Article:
Giant viruses blur clear line between life-forms


Thanks:SHOJI KODAMA, Nikkei senior staff writer

April 17, 2014 12:00 am JST

Pithovirus is over 10 times larger than the influenza virus and rivals the size of some bacteria. (Courtesy of Chantal Abergel, IGS, CNRS-AMU)

TOKYO — Giant viruses discovered over the past decade are redefining the notion of life.

     The latest giant virus, which had been trapped in the Siberian permafrost for 30,000 years, is so big that it can be seen with a regular light microscope and is larger than many types of bacteria.

     Scientists may need to rethink evolution and life-form classification because of the giants. They differ from common viruses in numerous ways.

Frozen surprise

In 2003, scientists identified the Mimivirus, which is 0.75 micron in size, three times bigger than the largest viruses known at the time. It was so large that it was first mistaken for a bacterium. Investigation under an electron microscope revealed its true identity.

     Last year, another type of large virus was discovered in ocean sediments off the coast of Chile. Called Pandoravirus, these viruses are around 1 micron in length.

     And then came the report of the Pithovirus this March.

     Finding viable viruses in a 30,000-year-old sample of frozen soil from Siberia is news in itself. But the virus that the French scientists discovered is 1.5 microns long and 0.5 micron wide.

     Pithovirus is over 10 times the size of the influenza virus. Also, its oblong shape is unusual, as viruses tend to take on more geometric forms.

      Viruses are not defined as life forms because they cannot synthesize proteins on their own and must parasitize living cells to replicate. But the newly discovered giant viruses are very different.

     Mimivirus has both RNA and DNA, which breaks the presumed rule that viruses only have one or the other. It remains unclear whether this RNA is active when the virus invades cells to replicate, but its mere existence goes against conventional wisdom.

     “The discovery of Mimivirus shattered the definition of viruses,” said Hiroyuki Ogata of the Tokyo Institute of Technology.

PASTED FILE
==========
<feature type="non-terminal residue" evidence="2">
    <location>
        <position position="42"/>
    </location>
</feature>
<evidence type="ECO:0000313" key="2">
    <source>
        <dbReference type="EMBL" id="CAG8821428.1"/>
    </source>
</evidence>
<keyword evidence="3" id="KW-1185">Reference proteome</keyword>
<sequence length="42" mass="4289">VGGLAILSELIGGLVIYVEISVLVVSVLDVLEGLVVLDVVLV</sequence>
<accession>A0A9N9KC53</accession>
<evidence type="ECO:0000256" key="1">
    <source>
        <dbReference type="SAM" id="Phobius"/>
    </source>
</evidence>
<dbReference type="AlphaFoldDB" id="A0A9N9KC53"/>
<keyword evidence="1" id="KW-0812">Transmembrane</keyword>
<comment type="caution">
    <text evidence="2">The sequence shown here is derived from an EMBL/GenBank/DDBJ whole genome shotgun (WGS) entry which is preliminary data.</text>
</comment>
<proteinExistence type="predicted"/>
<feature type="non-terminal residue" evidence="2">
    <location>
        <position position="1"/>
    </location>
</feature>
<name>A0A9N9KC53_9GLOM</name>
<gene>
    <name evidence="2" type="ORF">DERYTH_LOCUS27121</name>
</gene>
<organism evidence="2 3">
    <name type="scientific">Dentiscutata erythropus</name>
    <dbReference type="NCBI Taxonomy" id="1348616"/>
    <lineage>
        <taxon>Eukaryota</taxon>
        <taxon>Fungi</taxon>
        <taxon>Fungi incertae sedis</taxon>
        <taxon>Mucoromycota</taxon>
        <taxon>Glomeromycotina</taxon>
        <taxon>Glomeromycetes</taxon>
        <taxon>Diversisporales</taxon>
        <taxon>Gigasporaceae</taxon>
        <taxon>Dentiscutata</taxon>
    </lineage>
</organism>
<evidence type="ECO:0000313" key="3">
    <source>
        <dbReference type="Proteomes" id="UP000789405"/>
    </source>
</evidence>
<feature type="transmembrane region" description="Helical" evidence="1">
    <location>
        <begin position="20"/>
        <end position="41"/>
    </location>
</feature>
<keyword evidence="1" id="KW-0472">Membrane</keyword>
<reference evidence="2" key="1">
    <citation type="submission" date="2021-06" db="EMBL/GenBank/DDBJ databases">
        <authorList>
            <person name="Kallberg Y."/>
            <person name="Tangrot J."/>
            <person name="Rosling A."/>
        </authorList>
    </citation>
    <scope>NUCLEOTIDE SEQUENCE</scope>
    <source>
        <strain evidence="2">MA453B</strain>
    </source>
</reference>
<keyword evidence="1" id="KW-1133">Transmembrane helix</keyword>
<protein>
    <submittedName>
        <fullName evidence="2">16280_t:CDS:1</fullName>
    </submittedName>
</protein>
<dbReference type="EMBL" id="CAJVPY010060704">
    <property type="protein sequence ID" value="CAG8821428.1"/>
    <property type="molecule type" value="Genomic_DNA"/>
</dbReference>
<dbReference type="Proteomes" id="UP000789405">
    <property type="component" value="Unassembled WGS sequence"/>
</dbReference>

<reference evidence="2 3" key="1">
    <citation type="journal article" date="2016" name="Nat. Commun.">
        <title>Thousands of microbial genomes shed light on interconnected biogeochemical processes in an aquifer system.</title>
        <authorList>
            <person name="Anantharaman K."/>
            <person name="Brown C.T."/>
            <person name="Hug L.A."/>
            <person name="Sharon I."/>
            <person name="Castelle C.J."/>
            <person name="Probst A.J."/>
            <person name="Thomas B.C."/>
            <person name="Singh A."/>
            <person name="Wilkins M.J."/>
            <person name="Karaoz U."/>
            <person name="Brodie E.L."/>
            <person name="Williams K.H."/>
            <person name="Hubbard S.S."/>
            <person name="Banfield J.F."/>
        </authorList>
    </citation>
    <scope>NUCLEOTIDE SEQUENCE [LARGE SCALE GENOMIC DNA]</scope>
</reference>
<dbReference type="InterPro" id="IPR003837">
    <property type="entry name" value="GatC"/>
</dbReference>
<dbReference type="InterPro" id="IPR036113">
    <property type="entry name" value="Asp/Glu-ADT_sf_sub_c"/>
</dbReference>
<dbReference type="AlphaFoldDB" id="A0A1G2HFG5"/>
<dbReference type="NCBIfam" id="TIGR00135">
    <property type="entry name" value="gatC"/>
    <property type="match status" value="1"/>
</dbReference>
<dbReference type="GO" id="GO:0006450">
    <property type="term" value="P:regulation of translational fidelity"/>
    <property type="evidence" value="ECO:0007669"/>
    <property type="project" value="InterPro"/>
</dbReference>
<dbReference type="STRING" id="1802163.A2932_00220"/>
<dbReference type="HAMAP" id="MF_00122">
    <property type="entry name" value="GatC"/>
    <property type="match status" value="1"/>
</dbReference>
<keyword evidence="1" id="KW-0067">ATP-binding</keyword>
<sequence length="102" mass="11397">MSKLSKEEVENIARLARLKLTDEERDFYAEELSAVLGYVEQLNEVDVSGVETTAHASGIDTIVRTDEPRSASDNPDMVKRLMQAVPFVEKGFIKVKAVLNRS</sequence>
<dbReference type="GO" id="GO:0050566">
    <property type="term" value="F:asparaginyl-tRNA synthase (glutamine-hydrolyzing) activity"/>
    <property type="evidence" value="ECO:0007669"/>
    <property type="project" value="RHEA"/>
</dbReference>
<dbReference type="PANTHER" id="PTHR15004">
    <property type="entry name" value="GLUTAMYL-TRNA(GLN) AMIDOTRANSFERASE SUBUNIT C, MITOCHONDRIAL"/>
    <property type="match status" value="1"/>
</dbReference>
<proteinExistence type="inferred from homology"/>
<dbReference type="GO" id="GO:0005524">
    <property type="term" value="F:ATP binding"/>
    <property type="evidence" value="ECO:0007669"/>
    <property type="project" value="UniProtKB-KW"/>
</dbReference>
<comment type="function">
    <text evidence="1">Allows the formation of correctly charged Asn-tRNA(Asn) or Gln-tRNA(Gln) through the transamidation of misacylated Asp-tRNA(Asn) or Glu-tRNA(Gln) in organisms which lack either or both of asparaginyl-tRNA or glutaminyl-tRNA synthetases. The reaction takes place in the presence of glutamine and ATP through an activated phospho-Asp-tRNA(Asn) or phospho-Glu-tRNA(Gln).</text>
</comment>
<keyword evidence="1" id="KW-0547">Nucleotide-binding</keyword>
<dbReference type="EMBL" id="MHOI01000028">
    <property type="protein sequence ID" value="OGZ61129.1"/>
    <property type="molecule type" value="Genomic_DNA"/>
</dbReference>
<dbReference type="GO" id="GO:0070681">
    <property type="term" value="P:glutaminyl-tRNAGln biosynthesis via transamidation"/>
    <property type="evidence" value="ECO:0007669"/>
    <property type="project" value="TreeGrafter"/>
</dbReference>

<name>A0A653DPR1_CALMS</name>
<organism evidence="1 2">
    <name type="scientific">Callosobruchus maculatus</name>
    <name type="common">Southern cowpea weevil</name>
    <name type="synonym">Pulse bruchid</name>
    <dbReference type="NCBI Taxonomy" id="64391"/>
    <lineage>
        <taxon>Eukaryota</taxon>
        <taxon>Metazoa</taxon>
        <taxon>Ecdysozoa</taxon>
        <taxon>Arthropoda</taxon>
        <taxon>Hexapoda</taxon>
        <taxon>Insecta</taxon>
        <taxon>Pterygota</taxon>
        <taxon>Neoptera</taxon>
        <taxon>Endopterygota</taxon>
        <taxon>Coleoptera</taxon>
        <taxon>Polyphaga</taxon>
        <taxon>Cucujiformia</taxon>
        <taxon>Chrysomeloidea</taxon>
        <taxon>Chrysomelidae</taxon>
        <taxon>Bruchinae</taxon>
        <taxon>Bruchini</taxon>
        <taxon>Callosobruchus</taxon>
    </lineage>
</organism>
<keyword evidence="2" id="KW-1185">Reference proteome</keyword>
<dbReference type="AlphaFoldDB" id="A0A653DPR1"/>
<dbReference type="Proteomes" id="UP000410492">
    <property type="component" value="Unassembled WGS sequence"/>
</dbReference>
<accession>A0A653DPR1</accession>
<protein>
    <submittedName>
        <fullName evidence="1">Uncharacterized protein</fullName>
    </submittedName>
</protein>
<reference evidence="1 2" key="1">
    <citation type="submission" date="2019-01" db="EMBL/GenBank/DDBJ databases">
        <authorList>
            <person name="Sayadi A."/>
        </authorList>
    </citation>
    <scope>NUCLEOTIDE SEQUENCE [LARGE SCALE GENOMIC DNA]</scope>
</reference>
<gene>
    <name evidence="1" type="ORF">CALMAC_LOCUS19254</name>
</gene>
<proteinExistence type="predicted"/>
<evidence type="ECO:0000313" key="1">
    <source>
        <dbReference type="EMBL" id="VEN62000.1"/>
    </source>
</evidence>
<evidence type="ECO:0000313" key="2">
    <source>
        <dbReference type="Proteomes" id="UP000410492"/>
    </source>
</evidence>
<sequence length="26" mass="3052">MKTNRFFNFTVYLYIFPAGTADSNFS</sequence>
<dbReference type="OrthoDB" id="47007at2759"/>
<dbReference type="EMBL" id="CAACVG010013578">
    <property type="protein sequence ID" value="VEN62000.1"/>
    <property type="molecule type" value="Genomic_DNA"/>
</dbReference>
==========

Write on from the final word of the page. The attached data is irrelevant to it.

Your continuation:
In addition, although Mimiviruses do not have ribosomes, which are the molecular machines used by cells to synthesize proteins, the giant viruses do have a number of genes that code for protein synthesis. “These viruses have over 100 kinds of proteins, so they must have some complex means of making copies,” Ogata said.  

     It is not just size that separates these giant viruses. The Pandoravirus genome, for example, is roughly 2.5 million base pairs long, which is more than that of some small bacteria. Also, parts of the virus are surrounded by lipid molecules, as found with bacteria.

     Science now classifies life forms into three domains: bacteria, archaea (which look like bacteria, but have some fundamental differences) and eukaryotes.

     The giant viruses may require the addition of a fourth domain of life, argue French microbiologist Jean-Michel Claverie and his colleagues who identified Mimivirus and helped find the other giant viruses.

Which came first?

The information gleaned from genome analysis has given support to the theory that viruses may have played a major role in the evolutionary development of eukaryotes, the domain of life that includes fungi, plants and humans.

     Eukaryotic cells have a nucleus, unlike bacteria and archaea. The new line of thinking is that this nucleus evolved from a distant, symbiotic relationship between viruses and archaea. In fact, poxviruses and eukaryotes share a close ancestry of genes that code for enzymes involved in DNA replication.

     “The spate of discoveries of giant viruses further supports the hypothesis,” said theory proponent Masaharu Takemura of the Tokyo University of Science.

     Analysis of the Mimivirus genome, for example, places the viruses on the phylogenetic tree somewhere before the branching of eukaryotes and archaea from their common ancestor.

     The existence of giant viruses blurs the line that until now clearly separated viruses from bacteria and other life forms. At the same time, genetic analysis makes clear that even among the giant viruses, there are major differences in evolutionary ancestry.

     “The giants have triggered a sea change in thinking about the relationship between viruses and living cells,” Takemura said.

     It may even upend the notion that viruses evolved after the origin of cells.

     Whatever the answer, studies of these giant viruses should provide important clues to help solve the riddles of the evolution of life.


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